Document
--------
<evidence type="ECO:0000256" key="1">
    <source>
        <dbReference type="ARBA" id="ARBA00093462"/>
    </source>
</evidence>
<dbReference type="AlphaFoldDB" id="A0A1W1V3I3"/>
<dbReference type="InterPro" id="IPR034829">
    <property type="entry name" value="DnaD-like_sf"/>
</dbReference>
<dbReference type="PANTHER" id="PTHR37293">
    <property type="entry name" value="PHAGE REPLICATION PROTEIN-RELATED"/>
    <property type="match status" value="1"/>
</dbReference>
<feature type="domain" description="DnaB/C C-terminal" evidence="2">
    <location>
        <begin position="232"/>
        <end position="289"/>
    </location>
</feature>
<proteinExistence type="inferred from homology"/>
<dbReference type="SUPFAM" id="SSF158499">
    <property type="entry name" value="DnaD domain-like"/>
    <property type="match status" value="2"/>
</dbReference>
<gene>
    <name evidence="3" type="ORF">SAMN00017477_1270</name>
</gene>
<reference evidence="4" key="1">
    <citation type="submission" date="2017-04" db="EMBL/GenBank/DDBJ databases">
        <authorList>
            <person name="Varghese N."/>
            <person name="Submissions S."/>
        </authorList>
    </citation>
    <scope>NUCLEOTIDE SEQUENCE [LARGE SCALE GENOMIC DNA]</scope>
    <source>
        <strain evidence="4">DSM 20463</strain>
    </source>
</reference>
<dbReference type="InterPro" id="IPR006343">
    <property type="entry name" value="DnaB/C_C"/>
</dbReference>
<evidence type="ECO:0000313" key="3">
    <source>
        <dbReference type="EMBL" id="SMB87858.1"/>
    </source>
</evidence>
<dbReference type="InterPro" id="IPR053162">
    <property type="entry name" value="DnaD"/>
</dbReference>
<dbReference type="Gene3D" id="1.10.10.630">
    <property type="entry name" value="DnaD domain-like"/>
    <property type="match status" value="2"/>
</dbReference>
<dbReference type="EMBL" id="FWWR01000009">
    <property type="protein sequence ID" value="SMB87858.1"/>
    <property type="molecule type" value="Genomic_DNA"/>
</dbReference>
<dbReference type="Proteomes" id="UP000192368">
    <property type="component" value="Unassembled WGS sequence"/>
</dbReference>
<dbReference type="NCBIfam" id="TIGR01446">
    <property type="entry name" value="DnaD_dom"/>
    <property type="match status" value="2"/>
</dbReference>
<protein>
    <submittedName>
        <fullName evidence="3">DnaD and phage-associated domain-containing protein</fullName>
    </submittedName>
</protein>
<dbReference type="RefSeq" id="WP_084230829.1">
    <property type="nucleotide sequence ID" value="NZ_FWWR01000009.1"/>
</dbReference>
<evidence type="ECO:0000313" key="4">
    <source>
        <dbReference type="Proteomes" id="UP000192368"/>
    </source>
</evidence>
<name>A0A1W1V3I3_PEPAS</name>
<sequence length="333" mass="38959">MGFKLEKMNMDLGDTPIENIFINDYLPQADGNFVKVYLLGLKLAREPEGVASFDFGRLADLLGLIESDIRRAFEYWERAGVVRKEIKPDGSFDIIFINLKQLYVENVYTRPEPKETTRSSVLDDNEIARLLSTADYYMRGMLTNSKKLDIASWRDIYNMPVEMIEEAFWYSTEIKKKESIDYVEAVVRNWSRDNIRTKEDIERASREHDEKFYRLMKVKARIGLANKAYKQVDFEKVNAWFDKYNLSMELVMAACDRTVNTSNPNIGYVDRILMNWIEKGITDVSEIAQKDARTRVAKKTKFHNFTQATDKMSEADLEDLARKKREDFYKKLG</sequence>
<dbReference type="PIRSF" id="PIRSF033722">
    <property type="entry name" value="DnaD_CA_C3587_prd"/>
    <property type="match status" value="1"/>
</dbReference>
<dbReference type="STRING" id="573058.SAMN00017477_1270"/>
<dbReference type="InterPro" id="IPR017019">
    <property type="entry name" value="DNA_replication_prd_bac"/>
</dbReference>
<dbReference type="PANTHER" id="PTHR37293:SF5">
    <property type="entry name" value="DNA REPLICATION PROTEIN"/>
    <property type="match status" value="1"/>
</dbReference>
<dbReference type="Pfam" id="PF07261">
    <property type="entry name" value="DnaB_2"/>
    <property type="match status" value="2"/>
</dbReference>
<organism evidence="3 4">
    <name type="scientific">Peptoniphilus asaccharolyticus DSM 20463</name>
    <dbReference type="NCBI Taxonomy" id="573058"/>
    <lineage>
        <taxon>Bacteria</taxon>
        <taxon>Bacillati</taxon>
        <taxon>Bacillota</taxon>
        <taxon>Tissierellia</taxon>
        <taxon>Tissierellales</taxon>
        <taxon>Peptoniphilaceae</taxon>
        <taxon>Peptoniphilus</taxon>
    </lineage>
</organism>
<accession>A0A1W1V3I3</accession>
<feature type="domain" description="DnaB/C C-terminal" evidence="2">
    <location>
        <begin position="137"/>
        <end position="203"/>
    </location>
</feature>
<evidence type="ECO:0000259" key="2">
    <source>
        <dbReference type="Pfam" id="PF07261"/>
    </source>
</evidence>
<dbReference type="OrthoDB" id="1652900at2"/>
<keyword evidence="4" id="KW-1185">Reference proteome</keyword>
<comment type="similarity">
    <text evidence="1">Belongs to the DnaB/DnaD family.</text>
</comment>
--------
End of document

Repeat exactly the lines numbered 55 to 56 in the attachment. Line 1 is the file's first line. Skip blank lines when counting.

<dbReference type="EMBL" id="FWWR01000009">
    <property type="protein sequence ID" value="SMB87858.1"/>